Rent An Apartment With Bad Credit

6 Steps to Rent an Apartment With Bad Credit

An individual must do more than the average applicant to rent an apartment with bad credit. Certain measures can be taken to prove you as a strong rental applicant.

Read more to find out what credit score landlords require and why. 

What Credit Score is Required To Rent An Apartment?

Renting an apartment with bad credit can be challenging because landlords ideally like to do a credit check before leasing you a place. This is done to determine whether an individual is a good or bad credit risk and their ability to make on-time payments. 

The higher your credit score, the lower the tenant risk you will be. A 620 FICO Score is considered to be fair credit. What holds more importance for landlords and property managers is your credit report and how you end up with the credit score you have.

Can You Lease an Apartment With Bad Credit?

An apartment can be rented with bad credit; however, how you secure the rental should be strategic. Follow these steps to appear as a strong applicant and be approved for an apartment with bad credit score.

1. Pay Upfront

Pay a big security deposit to your landlord or property manager, or pay rent a couple of months in advance to make a good impression. This will give your landlord affirmation about your positive credit habits and creditworthiness. 

Paying rent in advance will position you ahead of schedule and act as a buffer in cases where financial challenges are faced in the long term.

2. Get a Cosigner

Get a cosigner having a good credit history to assist you with applying for a new home. Cosigners are equally responsible for paying back a debt.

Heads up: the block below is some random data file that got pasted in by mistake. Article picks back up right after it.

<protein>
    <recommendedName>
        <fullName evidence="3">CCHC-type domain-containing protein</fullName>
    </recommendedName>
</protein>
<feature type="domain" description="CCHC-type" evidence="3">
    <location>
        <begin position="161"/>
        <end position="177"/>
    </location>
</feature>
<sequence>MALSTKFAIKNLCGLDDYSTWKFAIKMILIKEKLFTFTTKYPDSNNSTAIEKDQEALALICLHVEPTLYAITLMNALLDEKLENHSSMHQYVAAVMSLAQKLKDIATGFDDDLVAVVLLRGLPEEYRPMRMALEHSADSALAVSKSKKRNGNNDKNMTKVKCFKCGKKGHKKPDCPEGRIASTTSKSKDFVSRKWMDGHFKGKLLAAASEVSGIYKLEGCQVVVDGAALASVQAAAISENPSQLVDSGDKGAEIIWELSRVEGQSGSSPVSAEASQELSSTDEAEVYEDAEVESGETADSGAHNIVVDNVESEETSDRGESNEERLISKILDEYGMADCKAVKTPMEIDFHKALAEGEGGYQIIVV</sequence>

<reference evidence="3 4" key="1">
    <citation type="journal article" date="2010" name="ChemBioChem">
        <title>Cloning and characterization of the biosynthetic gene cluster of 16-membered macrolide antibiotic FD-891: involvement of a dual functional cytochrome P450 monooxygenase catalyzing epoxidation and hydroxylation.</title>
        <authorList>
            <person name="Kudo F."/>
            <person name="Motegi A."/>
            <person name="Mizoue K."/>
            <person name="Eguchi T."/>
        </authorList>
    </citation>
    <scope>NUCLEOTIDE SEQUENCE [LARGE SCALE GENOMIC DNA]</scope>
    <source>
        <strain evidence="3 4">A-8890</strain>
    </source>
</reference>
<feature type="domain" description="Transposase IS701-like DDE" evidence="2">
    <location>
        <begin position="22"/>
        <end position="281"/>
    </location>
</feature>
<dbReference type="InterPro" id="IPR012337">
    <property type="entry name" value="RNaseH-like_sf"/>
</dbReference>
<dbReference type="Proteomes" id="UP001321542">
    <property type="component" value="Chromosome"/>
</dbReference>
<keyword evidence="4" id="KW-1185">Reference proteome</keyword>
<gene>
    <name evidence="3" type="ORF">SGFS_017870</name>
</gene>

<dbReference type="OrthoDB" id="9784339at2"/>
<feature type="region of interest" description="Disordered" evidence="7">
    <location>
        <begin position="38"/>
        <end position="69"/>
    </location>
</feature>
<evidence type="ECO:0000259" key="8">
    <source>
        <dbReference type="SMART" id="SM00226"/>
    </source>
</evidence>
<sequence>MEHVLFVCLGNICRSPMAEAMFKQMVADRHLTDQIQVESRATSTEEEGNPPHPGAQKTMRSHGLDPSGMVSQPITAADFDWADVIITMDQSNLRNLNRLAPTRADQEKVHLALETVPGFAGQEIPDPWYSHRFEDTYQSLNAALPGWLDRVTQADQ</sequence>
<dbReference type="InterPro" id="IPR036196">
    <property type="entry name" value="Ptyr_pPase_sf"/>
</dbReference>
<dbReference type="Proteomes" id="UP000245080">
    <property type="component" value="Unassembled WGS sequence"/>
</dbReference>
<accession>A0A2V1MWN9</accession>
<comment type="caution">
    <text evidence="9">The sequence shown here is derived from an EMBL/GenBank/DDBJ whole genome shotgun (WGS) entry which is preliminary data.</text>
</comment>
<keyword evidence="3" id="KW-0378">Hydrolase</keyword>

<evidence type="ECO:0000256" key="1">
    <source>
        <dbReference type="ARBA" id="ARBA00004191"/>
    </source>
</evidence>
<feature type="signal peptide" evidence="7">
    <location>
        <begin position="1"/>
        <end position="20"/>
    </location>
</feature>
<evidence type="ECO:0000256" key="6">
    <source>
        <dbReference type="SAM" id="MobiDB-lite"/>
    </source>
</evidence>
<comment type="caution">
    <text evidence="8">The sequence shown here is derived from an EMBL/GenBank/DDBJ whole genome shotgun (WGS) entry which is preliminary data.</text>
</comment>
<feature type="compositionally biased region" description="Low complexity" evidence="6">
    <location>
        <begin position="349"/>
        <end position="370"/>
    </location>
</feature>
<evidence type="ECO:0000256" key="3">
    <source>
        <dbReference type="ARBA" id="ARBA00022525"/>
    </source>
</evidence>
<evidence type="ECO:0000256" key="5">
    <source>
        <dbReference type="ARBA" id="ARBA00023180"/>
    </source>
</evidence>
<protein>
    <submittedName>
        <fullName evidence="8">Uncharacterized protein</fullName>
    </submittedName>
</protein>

After procuring a cosigner, failure to fulfill a commitment will damage your credit history and score.

3. Provide the Necessary Documents

If your consumer profile is not impressive, and carrying a low score, it is recommended to submit your application with documents indicating that you are a credible applicant capable of paying rent each month. You will need the following documents:

  • Give evidence of responsible rental history via bank statements that prove timely payments being made.
  • Recommendation letters from previous property managers, landlords, business associates, employers, or roommates. Ensure that your letters are from credible sources so they can help your case.
  • A pay stub or paycheck as proof of employment. To show you have a steady job, give proof of your salary from several months ago and not just from a few weeks back.
  • Utility bills. Providing evidence of your utility payments on time every month additionally depicts that you’re consistent, dependable, and reliable.

If your credit score is not accurately reflected in your credit history, these additional documents will help fill in the gaps in the interview with your landlord.

4. Shop for Apartments That Don’t Require a Credit Check